Thank you all!

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thaJeztah commented Mar 10, 2017

@jhowardmsft @johnstep if the -m / --memory option is not supported with --isolation=process, can we produce an error if someone tries to use it? Alternatively, if only process is supported, show a warning in the output of docker info, like we do for Linux here;

https://github.com/thaJeztah/docker/blob/19215597982232f65dcbc873e54e632b99cddecc/cli/command/system/info.go#L280-L316

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jhowardmsft commented Mar 10, 2017

@darrenstahlmsft PTAL ^^ AFAIK it is supported on both. For Hyper-V containers, it is applied to the memory of the utility VM with an algorithm as per the link I provided above. For Windows Server containers, it is a constraint on the job object.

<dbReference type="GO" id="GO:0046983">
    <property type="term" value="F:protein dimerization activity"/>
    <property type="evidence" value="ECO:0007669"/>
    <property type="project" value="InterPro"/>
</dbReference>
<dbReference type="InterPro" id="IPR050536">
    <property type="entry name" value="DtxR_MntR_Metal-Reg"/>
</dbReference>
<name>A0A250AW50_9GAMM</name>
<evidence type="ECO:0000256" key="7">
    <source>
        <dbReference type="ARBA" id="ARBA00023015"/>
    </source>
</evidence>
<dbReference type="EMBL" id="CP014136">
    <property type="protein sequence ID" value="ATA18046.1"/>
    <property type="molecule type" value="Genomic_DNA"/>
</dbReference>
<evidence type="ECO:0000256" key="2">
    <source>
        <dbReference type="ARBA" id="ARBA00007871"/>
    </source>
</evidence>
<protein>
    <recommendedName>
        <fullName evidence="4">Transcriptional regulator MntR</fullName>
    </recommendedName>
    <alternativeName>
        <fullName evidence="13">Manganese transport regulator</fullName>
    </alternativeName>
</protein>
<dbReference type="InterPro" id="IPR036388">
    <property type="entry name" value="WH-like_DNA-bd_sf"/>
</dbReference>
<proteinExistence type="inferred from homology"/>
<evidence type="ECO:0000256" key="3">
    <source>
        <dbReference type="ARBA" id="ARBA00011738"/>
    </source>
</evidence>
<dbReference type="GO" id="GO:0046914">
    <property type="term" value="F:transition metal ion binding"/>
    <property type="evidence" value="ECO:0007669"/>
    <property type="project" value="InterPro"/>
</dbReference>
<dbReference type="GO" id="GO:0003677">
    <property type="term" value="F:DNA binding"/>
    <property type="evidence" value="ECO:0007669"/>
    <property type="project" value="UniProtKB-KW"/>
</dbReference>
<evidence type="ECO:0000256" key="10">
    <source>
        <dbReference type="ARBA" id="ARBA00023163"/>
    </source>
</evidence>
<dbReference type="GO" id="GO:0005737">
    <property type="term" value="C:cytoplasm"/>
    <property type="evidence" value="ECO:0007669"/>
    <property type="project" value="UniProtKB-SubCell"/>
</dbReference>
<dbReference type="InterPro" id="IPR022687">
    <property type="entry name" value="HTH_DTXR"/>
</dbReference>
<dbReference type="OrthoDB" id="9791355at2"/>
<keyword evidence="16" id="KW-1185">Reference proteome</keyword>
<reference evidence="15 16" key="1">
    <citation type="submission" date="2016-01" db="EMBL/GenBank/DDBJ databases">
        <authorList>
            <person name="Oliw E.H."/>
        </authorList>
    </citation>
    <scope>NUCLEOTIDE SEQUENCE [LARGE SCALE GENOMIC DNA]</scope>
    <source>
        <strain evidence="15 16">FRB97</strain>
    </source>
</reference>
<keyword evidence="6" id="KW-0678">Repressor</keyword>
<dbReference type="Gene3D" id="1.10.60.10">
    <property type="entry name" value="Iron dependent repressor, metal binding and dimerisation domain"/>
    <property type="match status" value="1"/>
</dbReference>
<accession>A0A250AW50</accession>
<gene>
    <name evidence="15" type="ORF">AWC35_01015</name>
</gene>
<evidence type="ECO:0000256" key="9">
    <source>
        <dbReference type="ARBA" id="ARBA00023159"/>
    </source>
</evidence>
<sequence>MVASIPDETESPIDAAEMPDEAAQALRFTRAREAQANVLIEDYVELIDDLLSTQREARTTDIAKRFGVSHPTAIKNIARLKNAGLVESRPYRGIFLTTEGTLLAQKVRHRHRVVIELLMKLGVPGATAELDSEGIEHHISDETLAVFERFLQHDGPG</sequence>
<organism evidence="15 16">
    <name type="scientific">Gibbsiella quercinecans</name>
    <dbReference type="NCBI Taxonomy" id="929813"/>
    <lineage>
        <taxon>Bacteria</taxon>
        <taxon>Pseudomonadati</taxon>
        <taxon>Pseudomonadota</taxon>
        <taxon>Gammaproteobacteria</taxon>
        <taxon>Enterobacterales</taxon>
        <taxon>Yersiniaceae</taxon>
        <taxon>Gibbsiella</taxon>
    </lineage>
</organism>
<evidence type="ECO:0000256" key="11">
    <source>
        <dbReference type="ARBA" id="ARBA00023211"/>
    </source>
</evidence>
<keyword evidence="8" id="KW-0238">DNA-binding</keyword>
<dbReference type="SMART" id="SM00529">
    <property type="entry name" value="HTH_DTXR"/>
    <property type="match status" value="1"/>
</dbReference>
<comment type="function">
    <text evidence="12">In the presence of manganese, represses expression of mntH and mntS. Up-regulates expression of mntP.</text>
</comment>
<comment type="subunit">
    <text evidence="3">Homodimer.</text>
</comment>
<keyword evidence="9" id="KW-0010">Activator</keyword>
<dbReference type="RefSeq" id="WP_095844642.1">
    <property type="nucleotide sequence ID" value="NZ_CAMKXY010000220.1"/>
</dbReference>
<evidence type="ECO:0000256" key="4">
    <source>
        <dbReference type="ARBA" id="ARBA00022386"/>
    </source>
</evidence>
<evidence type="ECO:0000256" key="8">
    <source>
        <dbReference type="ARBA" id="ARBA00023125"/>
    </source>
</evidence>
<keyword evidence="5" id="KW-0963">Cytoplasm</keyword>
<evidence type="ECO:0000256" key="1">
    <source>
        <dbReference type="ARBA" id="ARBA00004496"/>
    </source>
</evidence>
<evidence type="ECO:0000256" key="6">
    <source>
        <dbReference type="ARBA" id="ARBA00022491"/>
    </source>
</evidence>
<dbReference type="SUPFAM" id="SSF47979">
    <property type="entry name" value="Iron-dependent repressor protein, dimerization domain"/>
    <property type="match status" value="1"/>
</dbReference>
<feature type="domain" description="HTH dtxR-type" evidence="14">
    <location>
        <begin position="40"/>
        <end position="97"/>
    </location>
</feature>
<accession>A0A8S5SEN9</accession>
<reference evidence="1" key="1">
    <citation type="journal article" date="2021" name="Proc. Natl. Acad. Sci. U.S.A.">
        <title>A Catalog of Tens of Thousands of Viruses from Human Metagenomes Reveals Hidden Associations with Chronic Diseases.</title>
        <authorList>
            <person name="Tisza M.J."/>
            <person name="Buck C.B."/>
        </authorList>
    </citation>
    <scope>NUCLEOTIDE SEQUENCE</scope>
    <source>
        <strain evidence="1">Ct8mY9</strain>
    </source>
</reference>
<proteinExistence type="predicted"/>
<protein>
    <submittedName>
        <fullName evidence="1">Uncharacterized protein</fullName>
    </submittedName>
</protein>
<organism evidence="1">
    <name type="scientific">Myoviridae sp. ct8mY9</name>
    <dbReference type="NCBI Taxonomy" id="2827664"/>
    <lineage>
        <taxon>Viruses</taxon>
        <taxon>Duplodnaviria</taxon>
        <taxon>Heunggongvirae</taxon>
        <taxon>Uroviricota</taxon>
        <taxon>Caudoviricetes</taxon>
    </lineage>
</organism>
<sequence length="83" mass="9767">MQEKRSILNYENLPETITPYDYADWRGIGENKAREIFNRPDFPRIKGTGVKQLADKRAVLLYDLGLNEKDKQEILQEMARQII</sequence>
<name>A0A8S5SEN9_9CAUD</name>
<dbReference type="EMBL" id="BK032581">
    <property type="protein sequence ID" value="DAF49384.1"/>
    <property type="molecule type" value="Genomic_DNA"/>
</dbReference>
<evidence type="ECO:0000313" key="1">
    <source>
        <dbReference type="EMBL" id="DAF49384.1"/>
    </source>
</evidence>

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darstahl commented Mar 10, 2017

@jhowardmsft Correct. Windows Server container memory is an optional limit, with the default being no limit. You can specify -m 2GB in the case of both Hyper-V containers and Windows Server containers and both will respect the limit.

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thaJeztah commented Mar 10, 2017

That's good news, Thanks for clarifying!

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Sarafian commented Mar 11, 2017

I would like to clarify a small difference for -m/--memory option for an out of the box configuration between Client and Server OS and their respected default isolation modes.

  • With server os and default isolation mode process it is only to limit the memory available for the container.
  • Win client OS and default isiolation mode 'hyperv' it would used to increase the available memory as the default setting of 1GB (I presume) is already to low especially for microsoft/windowsservercore based images.

This is one of the reasons I got confused initially. I've read the general statements of

  • docker doesn't enforce memory restrictions by default.